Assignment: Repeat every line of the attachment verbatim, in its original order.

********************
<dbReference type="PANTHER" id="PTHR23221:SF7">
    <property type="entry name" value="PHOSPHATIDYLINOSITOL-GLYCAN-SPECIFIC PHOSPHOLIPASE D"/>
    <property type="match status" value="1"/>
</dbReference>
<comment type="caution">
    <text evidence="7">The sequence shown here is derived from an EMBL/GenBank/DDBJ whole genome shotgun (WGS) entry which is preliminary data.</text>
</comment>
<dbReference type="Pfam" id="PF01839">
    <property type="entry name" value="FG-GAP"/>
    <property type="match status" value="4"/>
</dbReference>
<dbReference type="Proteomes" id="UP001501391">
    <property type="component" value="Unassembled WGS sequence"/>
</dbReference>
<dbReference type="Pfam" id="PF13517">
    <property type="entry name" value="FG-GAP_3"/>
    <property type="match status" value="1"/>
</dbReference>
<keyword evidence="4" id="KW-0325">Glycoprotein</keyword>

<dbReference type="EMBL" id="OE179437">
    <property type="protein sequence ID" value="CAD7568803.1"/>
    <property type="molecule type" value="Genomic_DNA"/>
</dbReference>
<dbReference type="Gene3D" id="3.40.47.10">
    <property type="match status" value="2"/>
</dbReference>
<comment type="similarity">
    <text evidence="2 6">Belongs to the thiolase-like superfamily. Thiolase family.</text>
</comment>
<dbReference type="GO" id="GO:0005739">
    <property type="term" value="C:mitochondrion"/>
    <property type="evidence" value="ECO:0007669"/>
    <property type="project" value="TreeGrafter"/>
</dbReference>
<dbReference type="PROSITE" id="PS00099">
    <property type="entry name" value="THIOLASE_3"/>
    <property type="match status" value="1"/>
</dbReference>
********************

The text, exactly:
<dbReference type="PANTHER" id="PTHR23221:SF7">
    <property type="entry name" value="PHOSPHATIDYLINOSITOL-GLYCAN-SPECIFIC PHOSPHOLIPASE D"/>
    <property type="match status" value="1"/>
</dbReference>
<comment type="caution">
    <text evidence="7">The sequence shown here is derived from an EMBL/GenBank/DDBJ whole genome shotgun (WGS) entry which is preliminary data.</text>
</comment>
<dbReference type="Pfam" id="PF01839">
    <property type="entry name" value="FG-GAP"/>
    <property type="match status" value="4"/>
</dbReference>
<dbReference type="Proteomes" id="UP001501391">
    <property type="component" value="Unassembled WGS sequence"/>
</dbReference>
<dbReference type="Pfam" id="PF13517">
    <property type="entry name" value="FG-GAP_3"/>
    <property type="match status" value="1"/>
</dbReference>
<keyword evidence="4" id="KW-0325">Glycoprotein</keyword>

<dbReference type="EMBL" id="OE179437">
    <property type="protein sequence ID" value="CAD7568803.1"/>
    <property type="molecule type" value="Genomic_DNA"/>
</dbReference>
<dbReference type="Gene3D" id="3.40.47.10">
    <property type="match status" value="2"/>
</dbReference>
<comment type="similarity">
    <text evidence="2 6">Belongs to the thiolase-like superfamily. Thiolase family.</text>
</comment>
<dbReference type="GO" id="GO:0005739">
    <property type="term" value="C:mitochondrion"/>
    <property type="evidence" value="ECO:0007669"/>
    <property type="project" value="TreeGrafter"/>
</dbReference>
<dbReference type="PROSITE" id="PS00099">
    <property type="entry name" value="THIOLASE_3"/>
    <property type="match status" value="1"/>
</dbReference>